The study also strikes me as strongly affirming the value of liberal education and the study of literature to the development of positive social relationships. We can better relate to others if we can imagine the interior lives of complex people rather than stereotyping them, or if we view life in non-solipsistic terms. We might also want to parse the differences between different types of writing, and as the study suggests, extend this analysis to other forms of art. And, of course, trying to analyze the study and its limits draws on our analytical and critical thinking skills in psychology and quantitative analysis.
Some of us might suggest other ToM studies on improving social relationships, such as creating quiet zones in which electronic devices are banned and social interactions are face-to-face. But in any event, the New School study should inspire us to think about the ways in which reading and understanding great literature improves our quality of life—throughout our lifetimes.
Speaking of great writing and insights into the human experience, I invite the community to participate in the activities this weekend celebrating the legacy of Romulus Linney ‘53, the distinguished playwright and author. We are fortunate to be welcoming his family and friends to campus, and I encourage all to take part. Also, check out the Romulus Linney exhibit on the first floor of Mudd.
New York Times Online
I want to remind everyone that Oberlin College is offering full access to the online version of the New York Times for all Oberlin College students, faculty, and staff! For free!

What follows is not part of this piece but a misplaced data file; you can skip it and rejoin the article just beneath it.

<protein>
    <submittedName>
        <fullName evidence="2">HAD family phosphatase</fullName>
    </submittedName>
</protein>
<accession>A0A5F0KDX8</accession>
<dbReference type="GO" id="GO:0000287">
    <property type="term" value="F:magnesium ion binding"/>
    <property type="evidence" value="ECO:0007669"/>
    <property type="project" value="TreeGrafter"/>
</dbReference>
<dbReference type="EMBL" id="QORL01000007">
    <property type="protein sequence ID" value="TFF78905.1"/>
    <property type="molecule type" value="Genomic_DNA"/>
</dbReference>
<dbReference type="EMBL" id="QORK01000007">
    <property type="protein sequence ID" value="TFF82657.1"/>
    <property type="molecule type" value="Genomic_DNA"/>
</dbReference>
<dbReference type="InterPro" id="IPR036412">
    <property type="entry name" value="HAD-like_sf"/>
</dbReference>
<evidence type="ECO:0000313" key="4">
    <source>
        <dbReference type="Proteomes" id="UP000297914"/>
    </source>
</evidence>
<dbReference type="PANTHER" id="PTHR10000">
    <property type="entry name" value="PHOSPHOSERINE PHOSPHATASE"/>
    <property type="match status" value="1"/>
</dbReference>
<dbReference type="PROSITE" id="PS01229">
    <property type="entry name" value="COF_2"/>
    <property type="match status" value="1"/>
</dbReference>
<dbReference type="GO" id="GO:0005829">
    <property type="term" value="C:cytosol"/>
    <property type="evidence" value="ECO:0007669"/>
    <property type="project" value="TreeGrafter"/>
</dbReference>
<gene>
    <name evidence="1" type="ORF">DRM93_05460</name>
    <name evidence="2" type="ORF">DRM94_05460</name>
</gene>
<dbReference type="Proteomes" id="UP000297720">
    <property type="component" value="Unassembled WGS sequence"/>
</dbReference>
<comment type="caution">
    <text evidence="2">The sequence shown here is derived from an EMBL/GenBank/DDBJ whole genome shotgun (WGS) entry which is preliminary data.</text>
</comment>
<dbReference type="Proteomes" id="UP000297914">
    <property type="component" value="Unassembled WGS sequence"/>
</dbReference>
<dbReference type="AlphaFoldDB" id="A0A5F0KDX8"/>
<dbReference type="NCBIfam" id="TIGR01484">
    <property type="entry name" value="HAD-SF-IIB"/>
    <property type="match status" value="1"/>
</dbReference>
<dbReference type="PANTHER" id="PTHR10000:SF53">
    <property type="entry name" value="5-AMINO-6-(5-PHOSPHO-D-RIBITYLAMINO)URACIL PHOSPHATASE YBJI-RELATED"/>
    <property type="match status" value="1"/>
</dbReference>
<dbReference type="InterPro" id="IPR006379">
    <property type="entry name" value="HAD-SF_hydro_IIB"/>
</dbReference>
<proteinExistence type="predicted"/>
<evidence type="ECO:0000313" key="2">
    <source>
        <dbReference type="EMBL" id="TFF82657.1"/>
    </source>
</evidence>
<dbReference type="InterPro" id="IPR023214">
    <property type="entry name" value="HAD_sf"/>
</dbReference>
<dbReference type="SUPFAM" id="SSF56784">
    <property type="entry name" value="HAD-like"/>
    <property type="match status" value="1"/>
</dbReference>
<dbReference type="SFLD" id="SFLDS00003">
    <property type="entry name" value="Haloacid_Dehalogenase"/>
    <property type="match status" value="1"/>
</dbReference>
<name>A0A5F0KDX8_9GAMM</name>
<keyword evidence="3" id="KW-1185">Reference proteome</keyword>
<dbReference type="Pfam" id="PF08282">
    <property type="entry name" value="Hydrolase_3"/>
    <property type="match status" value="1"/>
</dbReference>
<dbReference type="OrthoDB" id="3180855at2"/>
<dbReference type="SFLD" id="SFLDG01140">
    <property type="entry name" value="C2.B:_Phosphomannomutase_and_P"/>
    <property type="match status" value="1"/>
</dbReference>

Just go to nytimes.com/grouppass from a computer connected directly to the campus network, and register using your Oberlin.edu address. Once registered you’ll be able to access NYTimes.com from any computer/tablet/device you use. Although the page references “24 Hours of access,” access is for a full year.
You’ll need to re-register next fall, and yearly after that for as long as you’re a student, faculty, or staff member at Oberlin College. If you already have an active NYTimes.com account associated with your e-mail address you will not be able to register for the campus group account until you cancel your current account and your access has run out.
Access to NYTimes.com is being provided by the Oberlin College Library and the offices of the Dean of the College of Arts and Sciences, Dean of the Conservatory, President, and Communications.
So sign up soon and enjoy! If you have questions or problems registering, contact Jessica Grim at email@example.com or 775-5035.
Last but not least, congratulations to our cross country teams on their outstanding performance at the All-Ohio races this past weekend. The women’s team finished first in Division III, while the men’s squad came in third. Senior Molly Martorella won the women’s race, and sophomore Geno Arthur won the men’s. Each was named Runner of the Week by the North Coast Athletic Conference. Congratulations to all our Yeowomen and Yeomen harriers and their coaches on the brilliant performance.